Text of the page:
State and local government series

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State and local government series (SLUGs)

Special nonmarketable certificates, notes, and bonds offered to state and local governments as a means to invest proceeds from their own tax-exempt financing. Interest rates and maturities comply with IRS arbitrage provisions. Slugs are offered in both time deposit and demand deposit forms. Time deposit certificates have maturities of up to one year. Notes mature in one to ten years and bonds mature in more than ten years. Demand deposit securities are one-day certificates rolled over with a rate adjustment daily.

State and Local Government Series

Non-negotiable securities the Federal government sells to state and local governments. SLGS are an investment vehicle for issuers of state and local debt securities in which they may invest the proceeds from such issues. SLGS may have time deposits or demand deposits. Time deposit SLGS have maturities of anywhere from 15 days to 40 years and have interest rates one basis point below Treasury securities with similar maturities. Demand deposit SLGS have one-day maturities that are automatically rolled over until the security holder withdraws the deposit; their interest rates are based on the most recent auction of 13-week Treasury securities.
References in periodicals archive ?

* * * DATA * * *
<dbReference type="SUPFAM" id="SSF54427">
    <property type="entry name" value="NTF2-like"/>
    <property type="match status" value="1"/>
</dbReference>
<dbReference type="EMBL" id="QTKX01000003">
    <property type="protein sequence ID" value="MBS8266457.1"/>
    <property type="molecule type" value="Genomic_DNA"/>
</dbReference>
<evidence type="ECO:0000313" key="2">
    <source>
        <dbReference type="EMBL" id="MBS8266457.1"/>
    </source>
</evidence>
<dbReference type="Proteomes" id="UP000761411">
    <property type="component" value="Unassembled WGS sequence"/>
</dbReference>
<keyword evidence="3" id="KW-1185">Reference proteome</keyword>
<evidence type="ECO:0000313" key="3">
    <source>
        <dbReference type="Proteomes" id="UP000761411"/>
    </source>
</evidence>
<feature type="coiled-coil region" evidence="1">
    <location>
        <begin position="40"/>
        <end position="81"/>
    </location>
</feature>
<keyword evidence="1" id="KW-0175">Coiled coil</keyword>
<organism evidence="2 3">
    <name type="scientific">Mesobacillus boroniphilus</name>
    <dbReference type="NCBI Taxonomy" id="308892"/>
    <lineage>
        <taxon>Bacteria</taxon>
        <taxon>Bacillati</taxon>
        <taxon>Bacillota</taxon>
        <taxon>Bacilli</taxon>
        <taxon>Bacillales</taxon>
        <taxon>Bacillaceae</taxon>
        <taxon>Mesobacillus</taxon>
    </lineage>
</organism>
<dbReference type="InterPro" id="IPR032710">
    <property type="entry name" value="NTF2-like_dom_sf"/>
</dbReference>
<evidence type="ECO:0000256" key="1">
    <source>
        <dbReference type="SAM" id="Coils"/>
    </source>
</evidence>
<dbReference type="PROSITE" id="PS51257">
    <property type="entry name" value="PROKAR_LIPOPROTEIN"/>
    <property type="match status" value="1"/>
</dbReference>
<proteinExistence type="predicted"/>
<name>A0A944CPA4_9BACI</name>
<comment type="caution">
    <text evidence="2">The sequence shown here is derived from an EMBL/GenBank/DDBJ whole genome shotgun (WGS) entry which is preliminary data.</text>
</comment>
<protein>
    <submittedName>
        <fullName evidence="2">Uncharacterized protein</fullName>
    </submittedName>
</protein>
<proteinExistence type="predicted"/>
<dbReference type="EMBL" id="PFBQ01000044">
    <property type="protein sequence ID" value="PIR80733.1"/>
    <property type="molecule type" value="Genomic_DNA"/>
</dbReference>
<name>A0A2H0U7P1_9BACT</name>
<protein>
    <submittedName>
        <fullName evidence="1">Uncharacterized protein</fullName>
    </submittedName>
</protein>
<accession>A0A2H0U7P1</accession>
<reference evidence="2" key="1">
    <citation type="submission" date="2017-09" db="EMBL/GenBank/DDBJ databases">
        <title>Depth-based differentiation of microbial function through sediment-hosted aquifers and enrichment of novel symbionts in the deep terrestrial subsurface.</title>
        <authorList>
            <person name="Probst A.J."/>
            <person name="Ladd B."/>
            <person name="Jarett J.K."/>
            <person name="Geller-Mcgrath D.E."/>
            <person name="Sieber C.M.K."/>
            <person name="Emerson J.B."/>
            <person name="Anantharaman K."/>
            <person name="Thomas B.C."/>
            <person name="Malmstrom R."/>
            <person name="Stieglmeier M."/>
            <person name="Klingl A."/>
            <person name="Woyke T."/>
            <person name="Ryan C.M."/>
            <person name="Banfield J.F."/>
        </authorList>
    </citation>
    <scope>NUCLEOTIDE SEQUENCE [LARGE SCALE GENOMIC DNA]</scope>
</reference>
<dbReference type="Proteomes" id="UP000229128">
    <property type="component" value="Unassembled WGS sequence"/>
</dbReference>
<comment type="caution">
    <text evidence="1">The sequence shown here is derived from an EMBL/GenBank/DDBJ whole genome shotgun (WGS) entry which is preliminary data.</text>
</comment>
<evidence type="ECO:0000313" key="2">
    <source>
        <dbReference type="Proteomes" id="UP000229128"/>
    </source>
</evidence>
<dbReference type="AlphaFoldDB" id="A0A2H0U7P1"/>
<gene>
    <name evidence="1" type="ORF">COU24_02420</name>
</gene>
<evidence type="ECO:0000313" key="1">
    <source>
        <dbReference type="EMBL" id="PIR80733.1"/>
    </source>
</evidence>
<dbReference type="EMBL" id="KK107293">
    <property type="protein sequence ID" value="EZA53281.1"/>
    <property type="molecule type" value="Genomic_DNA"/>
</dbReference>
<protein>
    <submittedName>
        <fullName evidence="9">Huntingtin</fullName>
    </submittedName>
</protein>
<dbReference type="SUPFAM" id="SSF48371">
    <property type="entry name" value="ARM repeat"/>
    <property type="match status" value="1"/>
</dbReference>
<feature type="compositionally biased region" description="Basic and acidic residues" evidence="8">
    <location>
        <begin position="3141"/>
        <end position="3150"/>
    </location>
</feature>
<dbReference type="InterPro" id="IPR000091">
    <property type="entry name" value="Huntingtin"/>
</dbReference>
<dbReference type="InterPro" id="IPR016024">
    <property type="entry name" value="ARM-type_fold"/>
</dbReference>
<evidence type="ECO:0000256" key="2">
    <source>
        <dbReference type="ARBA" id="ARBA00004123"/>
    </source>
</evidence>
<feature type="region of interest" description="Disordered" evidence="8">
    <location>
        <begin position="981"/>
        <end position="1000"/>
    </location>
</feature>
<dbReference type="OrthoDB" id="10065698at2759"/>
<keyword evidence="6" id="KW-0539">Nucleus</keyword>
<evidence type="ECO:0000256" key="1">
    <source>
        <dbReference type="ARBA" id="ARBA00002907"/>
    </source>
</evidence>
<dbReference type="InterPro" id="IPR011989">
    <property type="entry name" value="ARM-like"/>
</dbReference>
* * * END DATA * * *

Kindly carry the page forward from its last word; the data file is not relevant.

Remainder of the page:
The SLGS program are a special series of Treasury securities that were created more than 20 years ago to help cities have an investment option for proceeds from the sale of municipal tax exempt bonds and notes before they are spent for construction or other purposes to ensure compliance with the Internal Revenue Service's (IRS) arbitrage rules.
By investing proceeds in SLGS, cities are guaranteed there will be no arbitrage problem--avoiding the need to hire outside investment advisors and attorneys to ensure compliance.
NLC and others have been working with the Treasury for years in an effort to make the SLGS a more attractive alternative.
The government publishes maximum SLGS rates each day and permits the issuer to subscribe for SLGS for the amounts and maturity dates required at a rate up to the maximum rate.
Because of the economy and flexibility that SLGS offer, SLGS are typically the preferred escrow investment strategy in instances where the SLGS rates will permit the escrow to be invested at a rate equal to the bond yield.
However, even if open market rates are higher than SLGS rates, it may not be possible to purchase open market securities in the amounts, dates and rates required without creating inefficiency in the escrow account.
By the final four years of the cash flow, Fitch anticipates that a significant amount of the escrow receipts from SLGS will have matured.